Saffron Threads Preparation: Saffron is a defining element of paella. It brings its characteristic warm and fresh aroma, and, significantly, tints the rice a delicate golden color. It is the world’s most expensive spice. Cultivation is a delicate process, collecting is difficult, and it takes some 70,000 flowers to yield a pound of saffron. Introduced into Spain around A.D. 900 by Arab traders, it was cultivated in Spain by A.D. 960. (The Spanish word for saffron, azafrán, comes from the Arabic za’faran.) Saffron is largely grown in the central La Mancha region, whose extreme conditions--hot summers, cold winters--are ideal for giving strength to the color and pungency to the aroma. La Mancha is a registered denominación de origen; look for the “D.O. Azafrán de la Mancha” label. Buy only threads and not powder, which may have been adulterated.
To draw out saffron’s full culinary potential, the threads need to be slightly toasted and crumbled before they are added to a rice dish. Toast the threads in a small dry skillet over low heat for a few minutes until they turn a shade darker. Remove them immediately, and then either crumble them in a small piece of paper or pound them in a mortar. If using a mortar, be sure to swirl a bit of water around inside after pounding to get every last bit of saffron dust.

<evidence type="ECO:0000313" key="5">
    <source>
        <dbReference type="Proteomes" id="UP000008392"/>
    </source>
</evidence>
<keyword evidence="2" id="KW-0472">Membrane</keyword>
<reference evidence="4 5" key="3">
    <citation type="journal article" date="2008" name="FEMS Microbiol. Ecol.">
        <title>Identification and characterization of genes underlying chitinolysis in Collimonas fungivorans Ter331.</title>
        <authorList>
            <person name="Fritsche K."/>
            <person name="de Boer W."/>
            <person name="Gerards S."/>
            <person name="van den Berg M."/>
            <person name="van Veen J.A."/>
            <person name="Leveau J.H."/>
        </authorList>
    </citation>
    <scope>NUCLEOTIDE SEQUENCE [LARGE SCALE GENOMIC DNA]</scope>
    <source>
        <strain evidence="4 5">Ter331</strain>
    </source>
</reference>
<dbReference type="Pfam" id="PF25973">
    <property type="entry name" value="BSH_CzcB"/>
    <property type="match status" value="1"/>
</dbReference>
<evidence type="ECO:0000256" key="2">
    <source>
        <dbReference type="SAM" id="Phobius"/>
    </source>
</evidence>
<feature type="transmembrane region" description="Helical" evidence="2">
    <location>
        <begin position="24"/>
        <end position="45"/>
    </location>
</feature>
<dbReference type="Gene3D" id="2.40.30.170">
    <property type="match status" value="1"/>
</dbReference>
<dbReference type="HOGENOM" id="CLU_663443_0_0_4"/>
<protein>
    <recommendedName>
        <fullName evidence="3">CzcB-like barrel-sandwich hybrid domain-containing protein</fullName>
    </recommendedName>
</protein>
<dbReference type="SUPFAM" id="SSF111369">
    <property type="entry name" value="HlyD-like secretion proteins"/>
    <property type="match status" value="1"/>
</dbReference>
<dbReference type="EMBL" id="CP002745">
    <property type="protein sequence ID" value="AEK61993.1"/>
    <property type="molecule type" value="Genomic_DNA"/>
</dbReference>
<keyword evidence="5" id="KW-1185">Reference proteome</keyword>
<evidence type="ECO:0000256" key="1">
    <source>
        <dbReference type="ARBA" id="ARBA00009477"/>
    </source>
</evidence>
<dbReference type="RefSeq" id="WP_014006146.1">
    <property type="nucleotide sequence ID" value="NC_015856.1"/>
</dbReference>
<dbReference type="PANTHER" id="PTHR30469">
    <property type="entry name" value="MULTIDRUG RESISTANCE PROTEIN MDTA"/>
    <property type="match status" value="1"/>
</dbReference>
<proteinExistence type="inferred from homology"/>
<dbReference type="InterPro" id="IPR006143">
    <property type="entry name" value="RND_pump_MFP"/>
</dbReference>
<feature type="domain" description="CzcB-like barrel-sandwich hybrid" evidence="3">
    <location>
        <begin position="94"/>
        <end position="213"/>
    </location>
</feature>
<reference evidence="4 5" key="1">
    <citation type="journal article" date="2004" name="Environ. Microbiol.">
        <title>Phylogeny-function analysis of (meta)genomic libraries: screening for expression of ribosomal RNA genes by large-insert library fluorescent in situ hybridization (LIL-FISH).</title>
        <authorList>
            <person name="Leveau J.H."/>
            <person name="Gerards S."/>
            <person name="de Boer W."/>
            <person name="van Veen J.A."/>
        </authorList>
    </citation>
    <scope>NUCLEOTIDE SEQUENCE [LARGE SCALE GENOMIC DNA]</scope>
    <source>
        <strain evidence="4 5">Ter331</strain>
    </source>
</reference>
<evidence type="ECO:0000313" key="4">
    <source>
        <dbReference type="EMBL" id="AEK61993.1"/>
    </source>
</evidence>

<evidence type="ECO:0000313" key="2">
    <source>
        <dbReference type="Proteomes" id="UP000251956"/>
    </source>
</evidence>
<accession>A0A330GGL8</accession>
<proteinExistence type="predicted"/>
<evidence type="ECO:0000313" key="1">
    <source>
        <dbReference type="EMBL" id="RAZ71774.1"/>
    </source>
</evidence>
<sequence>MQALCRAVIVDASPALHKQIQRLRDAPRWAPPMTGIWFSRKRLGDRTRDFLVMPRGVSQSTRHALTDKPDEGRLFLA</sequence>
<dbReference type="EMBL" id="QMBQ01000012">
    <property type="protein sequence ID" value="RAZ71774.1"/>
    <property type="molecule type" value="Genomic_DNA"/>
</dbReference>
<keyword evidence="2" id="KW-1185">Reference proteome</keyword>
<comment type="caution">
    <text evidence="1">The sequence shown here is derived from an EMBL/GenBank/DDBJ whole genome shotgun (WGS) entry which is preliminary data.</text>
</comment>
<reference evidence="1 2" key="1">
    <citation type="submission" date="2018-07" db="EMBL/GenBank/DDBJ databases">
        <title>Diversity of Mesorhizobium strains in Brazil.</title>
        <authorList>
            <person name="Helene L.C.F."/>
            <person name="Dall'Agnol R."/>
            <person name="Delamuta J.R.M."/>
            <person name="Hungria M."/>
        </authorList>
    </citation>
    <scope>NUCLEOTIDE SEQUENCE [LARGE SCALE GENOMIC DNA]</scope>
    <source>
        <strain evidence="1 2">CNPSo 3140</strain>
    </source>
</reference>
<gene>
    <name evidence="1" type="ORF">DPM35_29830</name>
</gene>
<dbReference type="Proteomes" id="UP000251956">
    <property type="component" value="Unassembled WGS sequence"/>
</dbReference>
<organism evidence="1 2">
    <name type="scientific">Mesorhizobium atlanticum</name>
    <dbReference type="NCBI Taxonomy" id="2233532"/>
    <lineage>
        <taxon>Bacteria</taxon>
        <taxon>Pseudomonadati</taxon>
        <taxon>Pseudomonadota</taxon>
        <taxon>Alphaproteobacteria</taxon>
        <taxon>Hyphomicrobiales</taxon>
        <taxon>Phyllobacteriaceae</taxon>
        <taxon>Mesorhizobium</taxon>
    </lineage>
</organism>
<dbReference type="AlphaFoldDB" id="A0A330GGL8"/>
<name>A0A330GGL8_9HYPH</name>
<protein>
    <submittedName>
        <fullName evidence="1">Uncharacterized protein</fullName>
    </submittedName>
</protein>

Most restaurants, and many home cooks, use a powdered colorante (usually a mix of cornstarch, salt, and yellow dye) to give their paella the dish’s characteristic golden color. Though eschewed by purists, colorante does not carry a heavy stigma in Spain and its use is not generally looked down upon around most tables. Colorante gives the rice an artificially bright yellow tone. Do not try to make a paella yellower by simply adding more saffron. Too much saffron can give the rice a bitter, almost medicinal flavor. Two pinches of good-quality threads--20 to 30 total--is enough for a paella for 6.
© 2006 Jeff Koehler
Nutritional information is based on 1/8 teaspoon added salt per serving, and does include Vegetable or Chicken Stock. For nutritional information on Vegetable or Chicken Stock, please follow the links above.